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Implanted Guide Helps Regrow Damaged Body Nerves

Nerve cells illustration

(Colin Behrens, Pixabay)

23 Jan. 2020. A bio-compatible conduit is shown in tests with monkeys to promote regrowth of damaged nerve fibers, like those suffered in traumatic injuries. A team of engineers and medical researchers from University of Pittsburgh describe their device and test results in yesterday’s issue of the journal Science Translational Medicine (paid subscription required).

Researchers led by plastic surgery and bio-engineering professor Kacey Marra are seeking better options for treating severe injuries to peripheral nerves, those in the body outside the central nervous system, i.e. brain and spinal cord. When peripheral nerves suffer gaps of more than two centimeters (0.8 inches), the standard of care is an autograft, where a piece of a patient’s nerve is taken from another part of the body, then reassembled to repair the gaps.

An autograft means means another area of the body loses some its sensory functions, as well as having an already damaged patient encounter more surgery. In addition, say the authors, when the replacement nerve structure or size does not exactly match the original, full recovery of nerve function is threatened. “It’s like you’re replacing a piece of linguini with a bundle of angel hair pasta,” says Marra in a university statement. “It just doesn’t work as well.”

The Pittsburgh team designed a solution where a damaged nerve can grow back in a supportive and protected environment. That solution starts with a narrow tube of the bio-compatible and degradable polymer polycaprolactone or PCL, often used in regenerative medicine. A November 2018 story in Science & Enterprise, and Science Translational Medicine, describes PCL’s use in replacement spinal discs tested in lab animals.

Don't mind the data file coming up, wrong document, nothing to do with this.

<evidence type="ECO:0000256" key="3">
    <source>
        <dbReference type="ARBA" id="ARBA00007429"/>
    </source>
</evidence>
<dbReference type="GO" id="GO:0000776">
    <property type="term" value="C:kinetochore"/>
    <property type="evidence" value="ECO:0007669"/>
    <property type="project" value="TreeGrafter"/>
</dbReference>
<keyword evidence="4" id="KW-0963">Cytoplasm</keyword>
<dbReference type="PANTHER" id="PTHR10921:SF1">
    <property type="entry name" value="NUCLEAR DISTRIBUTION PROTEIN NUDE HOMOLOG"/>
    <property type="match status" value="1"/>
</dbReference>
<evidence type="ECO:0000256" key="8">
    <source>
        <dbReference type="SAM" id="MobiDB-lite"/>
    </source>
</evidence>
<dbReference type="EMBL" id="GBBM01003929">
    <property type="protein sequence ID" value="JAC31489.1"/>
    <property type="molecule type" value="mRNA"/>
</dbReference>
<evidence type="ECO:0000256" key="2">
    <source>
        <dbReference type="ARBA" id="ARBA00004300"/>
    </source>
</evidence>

To encourage nerve cell regeneration and tissue growth, the PCL tubes are lined with tiny spheres of the protein glial cell line–derived neurotrophic factor, or GDNF, that promotes cell growth and attracts Schwann cells that play a key role in nerve fiber regeneration. The tiny spheres can release GDNF inside the polymer tubes for more than 50 days.

The researchers tested their system in macaque monkeys induced with a five-centimeter (two-inch) break in nerve fibers in their forearms. Growth of new nerve fibers in PCL/GDNF conduits was matched against autografts — in this case, the same nerve fibers resewn back into the monkeys’ forearms — and PCL tubes, but without GDNF proteins.

After one year, results show monkeys with the PCL/GDNF conduits recover about the same amount of functional ability in their repaired forearms as monkeys with autograft repairs, and more recovery than monkeys with empty PCL tubes. In addition, electrical impulses travel faster through the repaired nerves with PCL/GDNF conduits than autografts and empty PCL tubes. And nerves with PCL/GDNF repairs have more Schwann cells, more myelin protective coating on nerves, and higher nerve fiber density than autograft repairs or empty PCL tubes.

“We’re the first to show a nerve guide without any cells was able to bridge a large, 2-inch gap between the nerve stump and its target muscle,” notes Marra. In this video, she tells more about the nerve guide and tests.

The technology is protected with U.S. patents granted in 2016 and 2017, assigned to University of Pittsburgh. The inventors, Marra and Pittsburgh colleague Lauren Kokai started the spin-off enterprise AxoMax Technologies LLC in Pittsburgh that licenses the technology from the university for clinical trials and commercialization.

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